Shutdown Countdown: 5 Days to Go

Days till government shutdown: 5

Where things stand: Sen. Ted Cruz, R-Texas, was speaking when you went to bed last night, and as of 6 a.m. Tuesday, he's still standing on the Senate floor delivering his speech against Obamacare. More on that here.

Cruz's speech, at over 15 hours and counting, is not technically a filibuster and won't delay or prevent a vote on the continuing resolution, but he could continue speaking well into the morning. Senate rules require him to stop by noon, and the Senate will hold its first procedural vote on the continuing resolution at an undetermined time in the afternoon.

Who's saying what: Sen. Barbara Mikulski, D-Md., chairwoman of the Senate Appropriations Committee, floated a plan Tuesday which would change the deadline for the continuing resolution from Dec. 15 to Nov. 15., which Reid said he supports. Mikulski argued the current Dec. 15 time frame would result in senators delaying their work.

"That's one more gimmick to bring us to Christmas Eve where we have all the theatrics and jingle bells, jingle bells while we try to solve our situation," Mikulski said on the Senate floor.

"November 15 keeps the pressure on both of us, on both sides of the aisle, to get the job done," Mikulski said.

Sen. Minority Leader Mitch McConnell said it would be up to the majority leader and speaker of the House to decide on that, but he repeated his stance that he will vote in favor of cloture.

"I just don't happen to think filibustering a bill that defunds Obamacare is the best route to defunding Obamacare," McConnell said.

But several Senate Republicans rose to Cruz's defense when he delivered his marathon speech on the Senate floor Tuesday. Sens. Mike Enzi, R-Wy., Jim Inhofe, R-Okla., Mike Lee, R-Utah, Rand Paul, R-Ky., Pat Roberts, R-Kan., Jeff Sessions, R-Ala., and David Vitter, R-La., all spoke on the Senate floor alongside Cruz. Sens. Dick Durbin, D-Ill., and Tim Kaine, D-Ky., stuck around for the late night session to lob questions at the Texas Republican.

Where things are heading: Reid and McConnell said they would be willing to accelerate the voting process but noted it takes just one senator to derail that effort. After their policy luncheons Tuesday, senators acknowledged that an agreement to speed up the process would likely not happen, meaning we're still looking at a final vote on the continuing resolution on Sunday. But after last night, one question still remains. Will Cruz launch any more marathon speeches in the Senate this week? Here's another look at the Senate's likely schedule for the week.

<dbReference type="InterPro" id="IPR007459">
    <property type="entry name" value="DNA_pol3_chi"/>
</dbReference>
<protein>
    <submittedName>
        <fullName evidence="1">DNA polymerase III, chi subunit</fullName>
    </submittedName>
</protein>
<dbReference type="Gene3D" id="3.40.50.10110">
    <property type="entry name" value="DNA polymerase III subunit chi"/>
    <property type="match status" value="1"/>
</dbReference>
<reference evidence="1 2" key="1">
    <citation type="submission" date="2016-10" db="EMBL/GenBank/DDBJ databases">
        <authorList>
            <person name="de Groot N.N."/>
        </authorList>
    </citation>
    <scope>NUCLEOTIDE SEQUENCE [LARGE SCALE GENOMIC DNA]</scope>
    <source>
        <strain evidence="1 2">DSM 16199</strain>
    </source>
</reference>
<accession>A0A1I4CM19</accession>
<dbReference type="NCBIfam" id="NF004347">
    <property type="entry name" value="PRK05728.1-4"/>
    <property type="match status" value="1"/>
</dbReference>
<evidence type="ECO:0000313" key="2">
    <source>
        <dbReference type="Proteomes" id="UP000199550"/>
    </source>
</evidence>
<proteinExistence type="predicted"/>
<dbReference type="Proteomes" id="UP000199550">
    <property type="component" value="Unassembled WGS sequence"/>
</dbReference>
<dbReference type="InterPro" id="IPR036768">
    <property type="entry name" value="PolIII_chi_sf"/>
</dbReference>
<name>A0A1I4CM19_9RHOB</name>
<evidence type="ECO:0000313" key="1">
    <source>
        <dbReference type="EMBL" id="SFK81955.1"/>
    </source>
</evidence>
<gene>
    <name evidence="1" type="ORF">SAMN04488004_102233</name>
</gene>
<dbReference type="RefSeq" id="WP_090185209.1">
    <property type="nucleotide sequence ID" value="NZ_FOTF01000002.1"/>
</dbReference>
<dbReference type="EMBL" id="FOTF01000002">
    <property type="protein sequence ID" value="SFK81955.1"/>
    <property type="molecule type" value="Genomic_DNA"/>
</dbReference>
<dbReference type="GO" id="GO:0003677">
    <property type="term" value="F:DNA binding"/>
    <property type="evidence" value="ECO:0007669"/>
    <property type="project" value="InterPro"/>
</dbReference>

Wednesday, Sept. 25

After Cruz completes his speech, the Senate will have its first test vote on a measure to end debate on the motion to proceed, which will require 60 votes to pass. The vote has yet to be scheduled but will in the afternoon. If the vote passes, a 30-hour clock would start before the Senate can vote on a motion to proceed.

Thursday, Sept. 26

At the end of the 30 hours, the Senate will vote on the motion to proceed. At this time, Reid can file the amendment that would strip the Obamacare defunding language from the bill. Reid would then file cloture on the resolution, setting up a vote to end debate for Saturday.

Friday, Sept. 27

This is a day of debate during which Cruz could launch another long speech to try to keep the Senate from taking out the defund Obamacare language.

Saturday, Sept. 28

The Senate will vote to end debate on the resolution, which will require 60 votes. The 30-hour clock would then start, allowing for the final votes to occur on Sunday.

Sunday, Sept. 29

The Senate will hold two votes on Sunday. The first would be to approve the amendment that would strip the defunding language from the CR, and the second would be on final passage of the bill, at which point it would be sent back to the House.